Screening candidates through quick video calls before meeting them in person is not a new thing. But what if you make the entire hiring process virtual, as many are currently doing in this 'new' normal? How can you ensure that your hiring is successful when you only meet candidates online?
It's going to take some getting used to for sure, as is everything involved in remote office work that none of us were prepared for at the start of 2020 and the onset of the COVID-19 pandemic. However, a successful remote hire is more than possible. In fact, done right the remote hiring process can be faster, more efficient and cheaper than the traditional in person process.
Remote Interview Advantages
A remote interview process doesn’t have to be sloppier than the traditional, in-person interviews. You can still have different hiring stages so that various team members meet and evaluate candidates. However, when you interview candidates remotely, you have the chance to speed up hiring, which eventually benefits your overall time-to-hire. Here’s how:
- Request initial one-way video interviews. They are pre-recorded, so you can evaluate them at any time, at your own convenience. You don’t have to block specific time for each candidate and you don’t have to reschedule if something else comes up.
- The entire hiring team can view recorded video interviews and decide whether they want to move on with a candidate or reject them. Otherwise, each interviewer will have to meet with candidates separately which is more time-consuming or you’ll have to conduct a panel interview which is harder to coordinate.
- You cut back on time spent sending directions, welcoming candidates to your offices, making travel arrangements if you’re in different locations, etc. Video interviews allow you to meet candidates without leaving your desk, which can make a huge difference when you’re scaling and have multiple interviews per day or week.
- When screening candidates through one-way video interviews, you can simply send one email with the questions or instructions to all candidates. Instead, if you rely on phone screens as has been the case in the past, you have to interview candidates one-by-one.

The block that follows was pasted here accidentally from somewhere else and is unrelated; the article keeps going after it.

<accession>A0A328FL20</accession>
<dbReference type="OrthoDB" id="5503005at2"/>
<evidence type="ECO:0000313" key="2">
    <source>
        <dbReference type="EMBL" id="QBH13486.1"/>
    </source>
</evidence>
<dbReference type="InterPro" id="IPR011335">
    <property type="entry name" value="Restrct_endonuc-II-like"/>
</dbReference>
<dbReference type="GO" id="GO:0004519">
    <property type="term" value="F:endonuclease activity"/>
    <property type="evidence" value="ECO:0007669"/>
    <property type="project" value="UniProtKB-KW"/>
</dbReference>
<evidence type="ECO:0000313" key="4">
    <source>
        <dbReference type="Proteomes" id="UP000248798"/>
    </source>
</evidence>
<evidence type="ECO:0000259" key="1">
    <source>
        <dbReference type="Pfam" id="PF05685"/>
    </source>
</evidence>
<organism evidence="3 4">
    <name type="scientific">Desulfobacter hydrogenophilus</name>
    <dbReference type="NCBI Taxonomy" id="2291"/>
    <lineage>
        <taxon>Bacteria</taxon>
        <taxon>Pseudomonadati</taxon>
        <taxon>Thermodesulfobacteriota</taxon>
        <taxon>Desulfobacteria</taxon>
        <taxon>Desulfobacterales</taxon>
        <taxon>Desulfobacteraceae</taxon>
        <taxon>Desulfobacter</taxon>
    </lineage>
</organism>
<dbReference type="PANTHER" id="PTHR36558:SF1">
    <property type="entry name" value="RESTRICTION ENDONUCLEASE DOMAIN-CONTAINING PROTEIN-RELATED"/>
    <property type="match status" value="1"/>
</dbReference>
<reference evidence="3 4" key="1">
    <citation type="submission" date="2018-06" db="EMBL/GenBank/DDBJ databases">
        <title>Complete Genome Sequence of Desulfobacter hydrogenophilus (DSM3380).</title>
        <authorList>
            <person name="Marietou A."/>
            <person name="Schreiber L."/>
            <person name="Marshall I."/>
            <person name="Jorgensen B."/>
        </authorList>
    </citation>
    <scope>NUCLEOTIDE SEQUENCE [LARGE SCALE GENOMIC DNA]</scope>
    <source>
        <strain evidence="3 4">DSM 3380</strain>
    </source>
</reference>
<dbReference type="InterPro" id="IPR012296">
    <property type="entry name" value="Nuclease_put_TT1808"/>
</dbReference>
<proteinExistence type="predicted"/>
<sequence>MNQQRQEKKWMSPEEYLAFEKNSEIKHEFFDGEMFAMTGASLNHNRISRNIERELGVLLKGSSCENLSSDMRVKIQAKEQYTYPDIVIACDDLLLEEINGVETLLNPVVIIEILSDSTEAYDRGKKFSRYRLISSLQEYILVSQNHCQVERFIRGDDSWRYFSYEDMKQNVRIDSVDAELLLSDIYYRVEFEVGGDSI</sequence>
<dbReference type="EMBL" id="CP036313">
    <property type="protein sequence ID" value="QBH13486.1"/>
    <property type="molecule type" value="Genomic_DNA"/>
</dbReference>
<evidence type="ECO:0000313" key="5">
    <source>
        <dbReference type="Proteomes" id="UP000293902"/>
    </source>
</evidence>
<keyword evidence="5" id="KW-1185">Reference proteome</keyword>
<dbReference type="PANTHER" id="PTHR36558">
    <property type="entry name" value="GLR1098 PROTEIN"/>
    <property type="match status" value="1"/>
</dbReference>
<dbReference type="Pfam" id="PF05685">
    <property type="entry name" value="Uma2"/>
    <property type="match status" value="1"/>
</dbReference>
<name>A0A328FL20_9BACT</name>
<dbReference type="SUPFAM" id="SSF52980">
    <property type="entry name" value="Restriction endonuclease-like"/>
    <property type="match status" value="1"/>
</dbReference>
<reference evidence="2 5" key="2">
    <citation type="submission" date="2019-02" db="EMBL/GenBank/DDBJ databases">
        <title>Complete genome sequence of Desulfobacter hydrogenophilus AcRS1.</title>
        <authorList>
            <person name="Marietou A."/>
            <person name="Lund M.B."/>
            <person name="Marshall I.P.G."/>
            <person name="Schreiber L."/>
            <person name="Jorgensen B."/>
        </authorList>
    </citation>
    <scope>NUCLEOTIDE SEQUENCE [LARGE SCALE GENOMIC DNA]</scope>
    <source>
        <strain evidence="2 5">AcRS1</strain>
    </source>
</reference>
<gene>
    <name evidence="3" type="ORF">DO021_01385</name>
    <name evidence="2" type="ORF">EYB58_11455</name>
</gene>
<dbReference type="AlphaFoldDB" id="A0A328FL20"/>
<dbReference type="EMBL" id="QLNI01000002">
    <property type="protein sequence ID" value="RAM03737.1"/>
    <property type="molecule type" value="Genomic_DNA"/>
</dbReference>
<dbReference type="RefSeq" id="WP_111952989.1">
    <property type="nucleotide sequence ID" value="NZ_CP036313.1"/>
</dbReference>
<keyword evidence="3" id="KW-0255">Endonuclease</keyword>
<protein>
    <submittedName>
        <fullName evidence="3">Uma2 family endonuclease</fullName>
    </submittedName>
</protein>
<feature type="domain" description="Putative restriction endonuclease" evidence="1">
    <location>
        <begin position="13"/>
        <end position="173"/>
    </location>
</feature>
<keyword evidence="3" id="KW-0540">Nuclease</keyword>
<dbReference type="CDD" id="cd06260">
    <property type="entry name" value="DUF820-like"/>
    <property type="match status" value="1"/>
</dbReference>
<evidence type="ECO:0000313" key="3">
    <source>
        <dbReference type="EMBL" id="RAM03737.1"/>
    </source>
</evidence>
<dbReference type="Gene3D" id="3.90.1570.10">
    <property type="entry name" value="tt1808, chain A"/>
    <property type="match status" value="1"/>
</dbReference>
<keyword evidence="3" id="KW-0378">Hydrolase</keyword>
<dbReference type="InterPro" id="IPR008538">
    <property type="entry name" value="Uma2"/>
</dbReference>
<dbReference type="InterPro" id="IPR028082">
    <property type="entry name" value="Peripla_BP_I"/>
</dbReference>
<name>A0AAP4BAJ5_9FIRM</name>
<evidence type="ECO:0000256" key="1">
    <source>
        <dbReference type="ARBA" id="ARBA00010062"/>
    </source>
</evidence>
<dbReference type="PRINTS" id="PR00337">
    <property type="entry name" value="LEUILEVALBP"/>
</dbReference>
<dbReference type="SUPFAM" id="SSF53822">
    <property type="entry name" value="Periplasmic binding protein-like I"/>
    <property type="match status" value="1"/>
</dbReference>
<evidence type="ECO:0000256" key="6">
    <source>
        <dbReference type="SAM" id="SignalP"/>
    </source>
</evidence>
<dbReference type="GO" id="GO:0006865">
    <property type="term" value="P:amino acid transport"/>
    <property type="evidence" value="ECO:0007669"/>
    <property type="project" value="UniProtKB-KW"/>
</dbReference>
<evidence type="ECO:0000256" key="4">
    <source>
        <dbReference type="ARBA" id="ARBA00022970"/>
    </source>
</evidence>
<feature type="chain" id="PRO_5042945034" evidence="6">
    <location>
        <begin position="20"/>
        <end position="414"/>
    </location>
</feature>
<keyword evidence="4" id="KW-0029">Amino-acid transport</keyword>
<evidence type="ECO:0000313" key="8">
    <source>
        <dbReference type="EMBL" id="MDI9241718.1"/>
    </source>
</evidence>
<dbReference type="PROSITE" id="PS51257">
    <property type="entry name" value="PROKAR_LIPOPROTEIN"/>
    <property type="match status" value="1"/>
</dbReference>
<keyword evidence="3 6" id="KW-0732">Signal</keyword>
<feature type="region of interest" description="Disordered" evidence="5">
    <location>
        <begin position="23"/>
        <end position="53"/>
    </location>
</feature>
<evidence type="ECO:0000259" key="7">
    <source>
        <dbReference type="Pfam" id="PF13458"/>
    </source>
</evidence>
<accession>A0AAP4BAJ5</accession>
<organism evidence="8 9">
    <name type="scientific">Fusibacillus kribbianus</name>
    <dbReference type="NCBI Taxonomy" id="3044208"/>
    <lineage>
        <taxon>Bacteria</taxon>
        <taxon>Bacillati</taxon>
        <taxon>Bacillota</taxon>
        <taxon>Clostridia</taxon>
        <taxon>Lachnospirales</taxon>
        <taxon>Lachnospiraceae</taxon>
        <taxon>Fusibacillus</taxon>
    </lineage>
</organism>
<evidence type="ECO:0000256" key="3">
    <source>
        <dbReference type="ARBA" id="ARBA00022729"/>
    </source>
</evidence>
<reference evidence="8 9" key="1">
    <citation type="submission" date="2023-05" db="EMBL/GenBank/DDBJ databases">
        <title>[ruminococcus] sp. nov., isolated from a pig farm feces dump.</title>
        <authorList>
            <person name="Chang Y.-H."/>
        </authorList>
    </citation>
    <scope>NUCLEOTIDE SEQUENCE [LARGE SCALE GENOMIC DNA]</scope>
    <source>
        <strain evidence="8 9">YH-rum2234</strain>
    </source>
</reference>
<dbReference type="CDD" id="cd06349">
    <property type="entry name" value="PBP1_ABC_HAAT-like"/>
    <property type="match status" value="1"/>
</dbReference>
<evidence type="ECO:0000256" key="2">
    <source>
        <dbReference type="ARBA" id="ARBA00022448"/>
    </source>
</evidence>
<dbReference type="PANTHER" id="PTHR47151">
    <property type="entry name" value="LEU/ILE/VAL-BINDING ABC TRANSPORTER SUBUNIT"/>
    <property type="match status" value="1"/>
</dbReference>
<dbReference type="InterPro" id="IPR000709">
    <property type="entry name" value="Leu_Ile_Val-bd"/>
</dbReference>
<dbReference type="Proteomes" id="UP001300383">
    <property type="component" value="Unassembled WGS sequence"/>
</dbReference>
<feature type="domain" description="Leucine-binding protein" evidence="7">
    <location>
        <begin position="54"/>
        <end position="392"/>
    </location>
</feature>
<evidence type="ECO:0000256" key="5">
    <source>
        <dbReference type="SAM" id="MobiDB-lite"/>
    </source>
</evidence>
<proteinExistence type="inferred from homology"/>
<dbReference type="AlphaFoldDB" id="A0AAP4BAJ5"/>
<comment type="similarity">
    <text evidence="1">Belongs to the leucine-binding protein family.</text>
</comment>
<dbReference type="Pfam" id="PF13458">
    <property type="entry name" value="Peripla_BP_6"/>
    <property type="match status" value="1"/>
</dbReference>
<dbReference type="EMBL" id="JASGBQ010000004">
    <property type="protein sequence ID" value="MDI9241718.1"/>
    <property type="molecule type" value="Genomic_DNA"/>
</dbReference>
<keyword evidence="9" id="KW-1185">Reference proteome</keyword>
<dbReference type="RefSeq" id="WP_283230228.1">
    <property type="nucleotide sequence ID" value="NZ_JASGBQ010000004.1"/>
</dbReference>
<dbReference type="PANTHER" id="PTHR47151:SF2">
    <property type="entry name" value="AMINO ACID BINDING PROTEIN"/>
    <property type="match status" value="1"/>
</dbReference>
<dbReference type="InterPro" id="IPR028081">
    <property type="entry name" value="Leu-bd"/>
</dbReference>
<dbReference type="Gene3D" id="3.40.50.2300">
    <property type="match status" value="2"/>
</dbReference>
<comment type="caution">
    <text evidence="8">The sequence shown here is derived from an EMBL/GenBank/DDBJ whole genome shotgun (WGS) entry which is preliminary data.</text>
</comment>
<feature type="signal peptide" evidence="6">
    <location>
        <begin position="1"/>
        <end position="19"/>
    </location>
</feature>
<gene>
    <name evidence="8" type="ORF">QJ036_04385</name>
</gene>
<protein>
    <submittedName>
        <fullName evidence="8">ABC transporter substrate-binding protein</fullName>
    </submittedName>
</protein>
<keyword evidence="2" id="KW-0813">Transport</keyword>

- It’s likely that some candidates will drop out of the hiring process if they have to invest time to record a video of themselves instead of the more traditional application form or phone screen. This may be far from a bad thing. This leaves you with the candidates who are truly interested in the job and your company – i.e. you avoid spending time interviewing candidates who doubt whether they’re a good fit for the role.
- If you rely only on local talent, it might take you longer to find the candidate who fits your requirements. On the other hand, when you cast a wider net, by interviewing and hiring employees remotely, you increase your chances of finding the skills you’re looking for faster.
Remote Interview Pitfalls
Remote interviews are not perfect, but there are some pitfalls you should be especially aware of:
Even for people who are familiar with technology, video interviews can be a bit intimidating if they’re used to being in an office setting. That’s why getting both your hiring team and your candidates comfortable with the remote hiring process is essential.
Start by making it clear to candidates that you’ll connect through video. Share some simple guidelines, explain how they’ll join the call or how they’ll record their answers and help them set up their equipment. Then do the same for your hiring team.
A good idea would be to create a guide with useful tips on how candidates can prepare for a video interview. You might also want to record a video where a recruiter or hiring manager from your company talks about the company or welcomes the candidate to the hiring process, in order to set the tone and give candidates a glimpse of your team before the interview.
While remote interviews don’t differ much from regular, in-person interviews, consider helping candidates prepare themselves before a video call. This way, both parties – interviewers and candidates – can focus on the actual interview. Here’s what you can do:
- Help them set up their equipment (camera, mic, video software)
- Share some quick troubleshooting tips (e.g. what to do if the internet connection is flaky)
- Give some alternatives beforehand in case of technical hiccups (e.g. “If you have trouble connecting to Zoom, call me at [number]”)
- Offer advice on how they can look better on camera (what colors work best, how to fix the lighting, how to choose their background, etc.)